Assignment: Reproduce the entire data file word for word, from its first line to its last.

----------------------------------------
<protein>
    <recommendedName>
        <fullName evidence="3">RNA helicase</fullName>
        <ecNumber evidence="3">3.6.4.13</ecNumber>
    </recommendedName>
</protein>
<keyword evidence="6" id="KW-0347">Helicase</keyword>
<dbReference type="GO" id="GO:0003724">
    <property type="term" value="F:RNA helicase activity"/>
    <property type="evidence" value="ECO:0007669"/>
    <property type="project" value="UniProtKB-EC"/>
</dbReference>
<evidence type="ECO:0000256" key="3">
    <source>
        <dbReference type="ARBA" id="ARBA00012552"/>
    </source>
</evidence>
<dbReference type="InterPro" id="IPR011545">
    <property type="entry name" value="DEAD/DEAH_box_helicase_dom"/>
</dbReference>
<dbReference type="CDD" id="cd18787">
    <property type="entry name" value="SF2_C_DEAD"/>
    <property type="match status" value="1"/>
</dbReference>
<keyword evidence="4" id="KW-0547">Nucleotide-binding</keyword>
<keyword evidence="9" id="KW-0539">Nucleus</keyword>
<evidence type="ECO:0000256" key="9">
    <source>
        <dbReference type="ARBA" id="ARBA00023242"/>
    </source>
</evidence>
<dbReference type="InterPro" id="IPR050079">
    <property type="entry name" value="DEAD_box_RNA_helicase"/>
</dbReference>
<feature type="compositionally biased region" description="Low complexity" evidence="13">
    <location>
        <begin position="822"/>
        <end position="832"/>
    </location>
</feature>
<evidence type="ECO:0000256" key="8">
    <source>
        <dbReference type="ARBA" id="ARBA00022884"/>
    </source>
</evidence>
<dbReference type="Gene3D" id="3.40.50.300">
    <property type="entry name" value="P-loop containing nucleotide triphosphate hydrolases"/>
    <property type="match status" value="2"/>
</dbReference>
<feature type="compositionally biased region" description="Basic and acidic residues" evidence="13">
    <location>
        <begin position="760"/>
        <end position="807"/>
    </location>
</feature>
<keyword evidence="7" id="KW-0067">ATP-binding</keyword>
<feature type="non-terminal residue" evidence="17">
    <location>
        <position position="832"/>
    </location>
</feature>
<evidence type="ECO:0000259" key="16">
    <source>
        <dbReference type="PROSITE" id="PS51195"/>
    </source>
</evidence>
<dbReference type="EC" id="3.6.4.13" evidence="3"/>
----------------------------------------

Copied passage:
<protein>
    <recommendedName>
        <fullName evidence="3">RNA helicase</fullName>
        <ecNumber evidence="3">3.6.4.13</ecNumber>
    </recommendedName>
</protein>
<keyword evidence="6" id="KW-0347">Helicase</keyword>
<dbReference type="GO" id="GO:0003724">
    <property type="term" value="F:RNA helicase activity"/>
    <property type="evidence" value="ECO:0007669"/>
    <property type="project" value="UniProtKB-EC"/>
</dbReference>
<evidence type="ECO:0000256" key="3">
    <source>
        <dbReference type="ARBA" id="ARBA00012552"/>
    </source>
</evidence>
<dbReference type="InterPro" id="IPR011545">
    <property type="entry name" value="DEAD/DEAH_box_helicase_dom"/>
</dbReference>
<dbReference type="CDD" id="cd18787">
    <property type="entry name" value="SF2_C_DEAD"/>
    <property type="match status" value="1"/>
</dbReference>
<keyword evidence="4" id="KW-0547">Nucleotide-binding</keyword>
<keyword evidence="9" id="KW-0539">Nucleus</keyword>
<evidence type="ECO:0000256" key="9">
    <source>
        <dbReference type="ARBA" id="ARBA00023242"/>
    </source>
</evidence>
<dbReference type="InterPro" id="IPR050079">
    <property type="entry name" value="DEAD_box_RNA_helicase"/>
</dbReference>
<feature type="compositionally biased region" description="Low complexity" evidence="13">
    <location>
        <begin position="822"/>
        <end position="832"/>
    </location>
</feature>
<evidence type="ECO:0000256" key="8">
    <source>
        <dbReference type="ARBA" id="ARBA00022884"/>
    </source>
</evidence>
<dbReference type="Gene3D" id="3.40.50.300">
    <property type="entry name" value="P-loop containing nucleotide triphosphate hydrolases"/>
    <property type="match status" value="2"/>
</dbReference>
<feature type="compositionally biased region" description="Basic and acidic residues" evidence="13">
    <location>
        <begin position="760"/>
        <end position="807"/>
    </location>
</feature>
<keyword evidence="7" id="KW-0067">ATP-binding</keyword>
<feature type="non-terminal residue" evidence="17">
    <location>
        <position position="832"/>
    </location>
</feature>
<evidence type="ECO:0000259" key="16">
    <source>
        <dbReference type="PROSITE" id="PS51195"/>
    </source>
</evidence>
<dbReference type="EC" id="3.6.4.13" evidence="3"/>